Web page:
Calvin Lockhart takes the lead role here, apparently cast as a nod to the blaxsploitation genre of the time (which gave rise to such infamous titles as Blacula (1972)) but he stands as a very good actor, managing to transform his character from the super-suave host at the start to the almost ranting maniac as the film comes to a climax. Horror legend Peter Cushing was not far from any Amicus horror film and gets a rather typical role here as a werewolf's Van Helsing, although he is lumbered with an utterly daft accent that although quite an impressive Norweigan accent, sounds to most viewers like a bizarre Scottish, German cross-breed. The always popular character actors Charles Gray and Anton Diffring get short but solid roles and give a great pair of performances, while the rest of the cast are solid.

Ultimately The Beast Must Die has a number of flaws, a script that never quite gels as a horror or a whodunnit, a werewolf obviously played by a big dog and Peter Cushing's performance ruined by a daft accent. Amazingly however the film remains quite enjoyable provided you don't expect too much and it comes partly recommended to horror fans, although werewolf watchers will find the relative lack of werewolf action here to be quite disappointing and the complete lack of sex and mild gore will disappoint most 1970s horror fans.

In Brief
Anyone famous in it? Peter Cushing - The gentleman star of British horror, from The Mummy (1959) to Asylum (1972).
Directed by anyone interesting? Paul Annett - one of the few feature films from this British director who has worked more on television, including episodes of Secret Army (1977/78), the Jeremy Brett Holmes series and EastEnders.
Any gore or violence ? A rather bloody death, and some light blood in other scenes, but nothing special for the 1970s.
Any sex or nudity? None.
Is it scary? A couple of scenes try to be scary, but nothing much.
Who is it for? Amicus and horror fans in general might enjoy this.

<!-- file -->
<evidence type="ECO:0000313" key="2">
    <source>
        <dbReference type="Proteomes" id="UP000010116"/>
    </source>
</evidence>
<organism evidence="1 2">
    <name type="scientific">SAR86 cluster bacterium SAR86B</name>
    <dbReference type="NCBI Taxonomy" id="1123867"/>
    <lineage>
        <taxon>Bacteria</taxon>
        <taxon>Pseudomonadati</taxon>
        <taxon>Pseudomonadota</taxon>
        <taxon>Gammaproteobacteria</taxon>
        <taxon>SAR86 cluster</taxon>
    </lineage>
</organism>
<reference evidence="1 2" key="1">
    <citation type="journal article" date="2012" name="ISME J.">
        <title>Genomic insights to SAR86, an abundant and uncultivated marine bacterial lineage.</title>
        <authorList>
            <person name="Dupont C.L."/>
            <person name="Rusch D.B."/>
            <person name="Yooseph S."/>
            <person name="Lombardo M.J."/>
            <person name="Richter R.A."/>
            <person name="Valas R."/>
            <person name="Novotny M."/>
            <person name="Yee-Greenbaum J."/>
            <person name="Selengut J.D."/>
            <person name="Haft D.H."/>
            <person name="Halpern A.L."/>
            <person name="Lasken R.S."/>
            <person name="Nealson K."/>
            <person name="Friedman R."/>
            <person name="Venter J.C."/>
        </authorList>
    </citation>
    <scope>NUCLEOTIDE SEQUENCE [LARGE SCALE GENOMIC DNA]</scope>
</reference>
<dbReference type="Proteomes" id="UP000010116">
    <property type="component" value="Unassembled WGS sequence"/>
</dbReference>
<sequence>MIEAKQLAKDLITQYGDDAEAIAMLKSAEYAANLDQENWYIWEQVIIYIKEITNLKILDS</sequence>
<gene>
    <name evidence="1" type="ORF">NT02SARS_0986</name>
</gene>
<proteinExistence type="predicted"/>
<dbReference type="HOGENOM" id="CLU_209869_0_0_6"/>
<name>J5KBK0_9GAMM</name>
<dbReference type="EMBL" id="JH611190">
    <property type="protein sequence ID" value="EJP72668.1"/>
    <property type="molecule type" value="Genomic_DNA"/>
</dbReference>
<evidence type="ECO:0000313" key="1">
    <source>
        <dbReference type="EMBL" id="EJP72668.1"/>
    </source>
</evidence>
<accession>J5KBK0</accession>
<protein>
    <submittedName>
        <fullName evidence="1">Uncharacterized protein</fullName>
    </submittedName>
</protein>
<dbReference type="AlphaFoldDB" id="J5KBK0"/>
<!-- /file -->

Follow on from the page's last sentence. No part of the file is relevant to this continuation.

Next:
Visuals Open-matte - 1.33:1 fullscreen (OAR probably 1.66:1 in the UK). Colour.
The print is okay, some noticable print damage and rather faded colours - the day-for-night scenes are exceptionally dark making it very hard to see what is going on.
Audio English original mono sounds good, plus rather unnecessary 5.1 and DTS remixes.
Subtitles None.
Extras The disc includes:
  • Audio commentary with director Paul Annett, lots of interesting stories about the film and working with the cast and crew.
  • Interview with Paul Annett, supplements the commentary well, allowing use of some illustrative clips. (13 minutes)
  • Photo and stills gallery, manual scrolling - 28 images.
  • Text notes about the film, plus biographies of Cushing and Paul Annett and Calvin Lockhart.
Note: A trailer for this film is included on the And Now the Screaming Starts disc in the boxset.
Availability Only available in the Anchor Bay UK Amicus Collection boxset.
Region Region 2 (UK, Europe) - PAL
Other regions? Available on DVD from Dark Sky in the US, including the audio commentary and interview as well as including the trailer on the disc - anamorphic widescreen transfer. Released in the UK by Optimum, with no extra features.
Cuts? Fully uncut. The print used is English langauge.



All text in this review written by Timothy Young - 8th September 2007. Part of Horror September 2
Text from this review not to be used without authorization.